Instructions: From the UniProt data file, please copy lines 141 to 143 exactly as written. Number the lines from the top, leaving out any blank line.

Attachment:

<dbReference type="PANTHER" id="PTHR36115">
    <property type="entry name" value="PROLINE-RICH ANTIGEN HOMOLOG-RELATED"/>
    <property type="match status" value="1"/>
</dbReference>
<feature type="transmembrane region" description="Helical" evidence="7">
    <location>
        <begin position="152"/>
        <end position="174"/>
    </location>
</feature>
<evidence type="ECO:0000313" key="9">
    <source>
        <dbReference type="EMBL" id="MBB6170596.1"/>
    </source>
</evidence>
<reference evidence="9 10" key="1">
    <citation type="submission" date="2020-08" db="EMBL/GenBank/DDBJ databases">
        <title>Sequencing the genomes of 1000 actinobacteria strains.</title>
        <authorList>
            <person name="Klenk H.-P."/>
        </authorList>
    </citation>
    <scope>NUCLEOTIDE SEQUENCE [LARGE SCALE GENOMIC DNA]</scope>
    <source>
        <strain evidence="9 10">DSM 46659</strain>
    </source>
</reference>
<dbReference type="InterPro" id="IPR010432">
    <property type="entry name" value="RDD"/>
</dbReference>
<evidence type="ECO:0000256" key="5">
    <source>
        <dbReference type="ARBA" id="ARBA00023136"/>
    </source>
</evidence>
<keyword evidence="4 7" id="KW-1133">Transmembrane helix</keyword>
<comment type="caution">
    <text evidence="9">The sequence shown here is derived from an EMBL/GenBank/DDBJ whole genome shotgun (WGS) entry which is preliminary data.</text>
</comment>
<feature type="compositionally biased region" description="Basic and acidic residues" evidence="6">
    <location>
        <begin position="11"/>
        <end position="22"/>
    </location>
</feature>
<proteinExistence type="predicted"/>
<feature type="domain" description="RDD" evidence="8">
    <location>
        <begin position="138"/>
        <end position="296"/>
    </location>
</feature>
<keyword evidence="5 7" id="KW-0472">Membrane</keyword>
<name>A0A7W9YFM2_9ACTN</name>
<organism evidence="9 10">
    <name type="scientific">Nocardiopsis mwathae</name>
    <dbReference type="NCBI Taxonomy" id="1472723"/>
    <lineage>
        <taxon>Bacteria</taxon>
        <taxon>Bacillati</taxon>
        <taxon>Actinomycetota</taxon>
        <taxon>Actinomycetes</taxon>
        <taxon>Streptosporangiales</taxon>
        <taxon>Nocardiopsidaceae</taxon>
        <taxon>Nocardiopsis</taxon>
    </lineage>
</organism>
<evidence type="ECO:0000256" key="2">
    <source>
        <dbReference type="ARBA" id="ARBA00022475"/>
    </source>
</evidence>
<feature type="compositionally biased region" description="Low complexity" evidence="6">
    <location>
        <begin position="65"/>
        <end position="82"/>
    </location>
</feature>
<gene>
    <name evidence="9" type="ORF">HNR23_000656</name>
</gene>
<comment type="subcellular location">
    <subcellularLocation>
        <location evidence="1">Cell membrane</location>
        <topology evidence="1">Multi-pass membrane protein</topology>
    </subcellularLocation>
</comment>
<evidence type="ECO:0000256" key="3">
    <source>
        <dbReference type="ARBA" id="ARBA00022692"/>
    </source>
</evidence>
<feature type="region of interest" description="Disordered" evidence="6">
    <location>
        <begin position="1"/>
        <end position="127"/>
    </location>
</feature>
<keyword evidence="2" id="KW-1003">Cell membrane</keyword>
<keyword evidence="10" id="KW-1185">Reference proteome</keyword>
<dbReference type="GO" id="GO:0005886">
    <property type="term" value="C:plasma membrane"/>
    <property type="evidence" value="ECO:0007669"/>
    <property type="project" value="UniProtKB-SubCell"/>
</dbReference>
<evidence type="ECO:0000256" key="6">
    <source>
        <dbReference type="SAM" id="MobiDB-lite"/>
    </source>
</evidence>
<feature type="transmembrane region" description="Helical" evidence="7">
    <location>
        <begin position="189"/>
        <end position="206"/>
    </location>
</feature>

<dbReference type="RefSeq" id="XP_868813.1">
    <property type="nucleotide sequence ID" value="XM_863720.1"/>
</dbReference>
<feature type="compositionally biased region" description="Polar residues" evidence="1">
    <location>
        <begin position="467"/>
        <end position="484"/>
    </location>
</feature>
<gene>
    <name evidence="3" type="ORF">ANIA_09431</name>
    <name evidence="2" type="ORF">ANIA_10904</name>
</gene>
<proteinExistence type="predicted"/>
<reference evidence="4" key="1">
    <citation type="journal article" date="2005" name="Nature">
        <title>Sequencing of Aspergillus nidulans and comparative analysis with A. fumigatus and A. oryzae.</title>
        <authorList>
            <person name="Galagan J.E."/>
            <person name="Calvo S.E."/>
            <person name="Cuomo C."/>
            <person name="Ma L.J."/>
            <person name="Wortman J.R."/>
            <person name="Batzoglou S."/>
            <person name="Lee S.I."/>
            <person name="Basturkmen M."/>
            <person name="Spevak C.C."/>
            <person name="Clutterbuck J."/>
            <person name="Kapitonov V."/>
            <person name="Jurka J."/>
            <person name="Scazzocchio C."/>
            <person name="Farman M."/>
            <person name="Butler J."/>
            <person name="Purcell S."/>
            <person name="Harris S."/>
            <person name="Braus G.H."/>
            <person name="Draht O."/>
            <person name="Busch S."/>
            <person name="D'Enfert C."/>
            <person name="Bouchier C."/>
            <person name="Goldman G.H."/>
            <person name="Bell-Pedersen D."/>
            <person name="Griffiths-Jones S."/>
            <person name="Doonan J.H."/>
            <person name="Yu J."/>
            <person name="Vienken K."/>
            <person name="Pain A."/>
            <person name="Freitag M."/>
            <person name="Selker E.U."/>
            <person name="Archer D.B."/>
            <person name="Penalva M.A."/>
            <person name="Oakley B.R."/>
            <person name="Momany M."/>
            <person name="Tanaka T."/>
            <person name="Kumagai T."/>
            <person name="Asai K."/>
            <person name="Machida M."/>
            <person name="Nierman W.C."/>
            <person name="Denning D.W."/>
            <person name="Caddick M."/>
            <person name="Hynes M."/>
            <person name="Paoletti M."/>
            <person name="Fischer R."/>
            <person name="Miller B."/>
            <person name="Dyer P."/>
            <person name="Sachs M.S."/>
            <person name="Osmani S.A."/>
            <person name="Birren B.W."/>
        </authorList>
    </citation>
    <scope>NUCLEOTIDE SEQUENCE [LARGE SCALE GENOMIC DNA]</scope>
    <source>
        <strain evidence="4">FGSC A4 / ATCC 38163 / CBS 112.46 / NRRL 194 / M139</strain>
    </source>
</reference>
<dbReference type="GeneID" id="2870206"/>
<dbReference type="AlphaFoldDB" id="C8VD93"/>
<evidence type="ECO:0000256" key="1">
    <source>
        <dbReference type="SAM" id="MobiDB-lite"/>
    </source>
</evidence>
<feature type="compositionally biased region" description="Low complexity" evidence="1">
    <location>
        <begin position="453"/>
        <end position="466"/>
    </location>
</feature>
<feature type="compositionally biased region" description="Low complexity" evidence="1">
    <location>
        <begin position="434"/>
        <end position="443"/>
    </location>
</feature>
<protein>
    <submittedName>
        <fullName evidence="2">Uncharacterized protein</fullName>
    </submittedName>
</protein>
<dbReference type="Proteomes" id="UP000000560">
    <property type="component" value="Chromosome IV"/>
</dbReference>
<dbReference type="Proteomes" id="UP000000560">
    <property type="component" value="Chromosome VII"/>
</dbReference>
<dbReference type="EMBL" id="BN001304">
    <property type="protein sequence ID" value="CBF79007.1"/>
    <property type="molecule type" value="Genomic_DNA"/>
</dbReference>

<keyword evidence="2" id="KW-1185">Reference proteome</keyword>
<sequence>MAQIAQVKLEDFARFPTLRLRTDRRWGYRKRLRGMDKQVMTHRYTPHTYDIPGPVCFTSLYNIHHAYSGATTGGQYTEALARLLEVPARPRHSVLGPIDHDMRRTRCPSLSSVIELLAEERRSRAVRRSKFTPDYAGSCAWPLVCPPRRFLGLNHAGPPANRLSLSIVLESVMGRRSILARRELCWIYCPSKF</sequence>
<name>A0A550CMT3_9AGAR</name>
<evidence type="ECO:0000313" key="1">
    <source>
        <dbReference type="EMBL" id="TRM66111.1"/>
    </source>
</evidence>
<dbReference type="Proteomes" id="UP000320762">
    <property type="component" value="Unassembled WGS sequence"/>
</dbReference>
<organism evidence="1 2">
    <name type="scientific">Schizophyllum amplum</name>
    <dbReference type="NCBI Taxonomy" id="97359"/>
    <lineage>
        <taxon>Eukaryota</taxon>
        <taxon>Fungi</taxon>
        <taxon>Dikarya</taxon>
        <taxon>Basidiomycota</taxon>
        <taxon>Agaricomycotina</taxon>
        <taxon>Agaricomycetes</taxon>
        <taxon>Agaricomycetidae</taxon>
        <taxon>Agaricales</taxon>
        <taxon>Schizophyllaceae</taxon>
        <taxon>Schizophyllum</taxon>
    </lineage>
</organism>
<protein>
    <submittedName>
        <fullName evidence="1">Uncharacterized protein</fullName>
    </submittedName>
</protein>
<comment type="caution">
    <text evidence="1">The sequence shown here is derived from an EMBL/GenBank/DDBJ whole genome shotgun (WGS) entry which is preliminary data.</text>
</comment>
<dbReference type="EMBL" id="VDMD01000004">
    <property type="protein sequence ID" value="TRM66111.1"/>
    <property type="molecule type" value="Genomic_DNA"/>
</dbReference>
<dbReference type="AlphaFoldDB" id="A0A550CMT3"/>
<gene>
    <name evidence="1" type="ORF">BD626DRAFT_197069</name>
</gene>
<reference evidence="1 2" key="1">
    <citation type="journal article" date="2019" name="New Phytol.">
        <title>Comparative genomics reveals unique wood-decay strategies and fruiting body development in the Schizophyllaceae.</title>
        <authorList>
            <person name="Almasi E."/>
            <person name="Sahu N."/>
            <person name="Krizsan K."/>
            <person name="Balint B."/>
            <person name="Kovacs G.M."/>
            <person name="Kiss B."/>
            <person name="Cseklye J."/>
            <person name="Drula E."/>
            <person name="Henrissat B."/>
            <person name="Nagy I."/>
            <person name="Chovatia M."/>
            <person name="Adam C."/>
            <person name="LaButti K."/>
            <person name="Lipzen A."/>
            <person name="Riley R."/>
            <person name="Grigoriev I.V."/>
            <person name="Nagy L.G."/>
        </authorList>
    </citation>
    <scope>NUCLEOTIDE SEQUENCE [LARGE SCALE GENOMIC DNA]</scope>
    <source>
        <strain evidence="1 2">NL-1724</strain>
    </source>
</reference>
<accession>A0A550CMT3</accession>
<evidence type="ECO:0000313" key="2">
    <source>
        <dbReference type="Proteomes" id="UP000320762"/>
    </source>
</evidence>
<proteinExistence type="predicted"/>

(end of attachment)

            <person name="Lee S.I."/>
            <person name="Basturkmen M."/>
            <person name="Spevak C.C."/>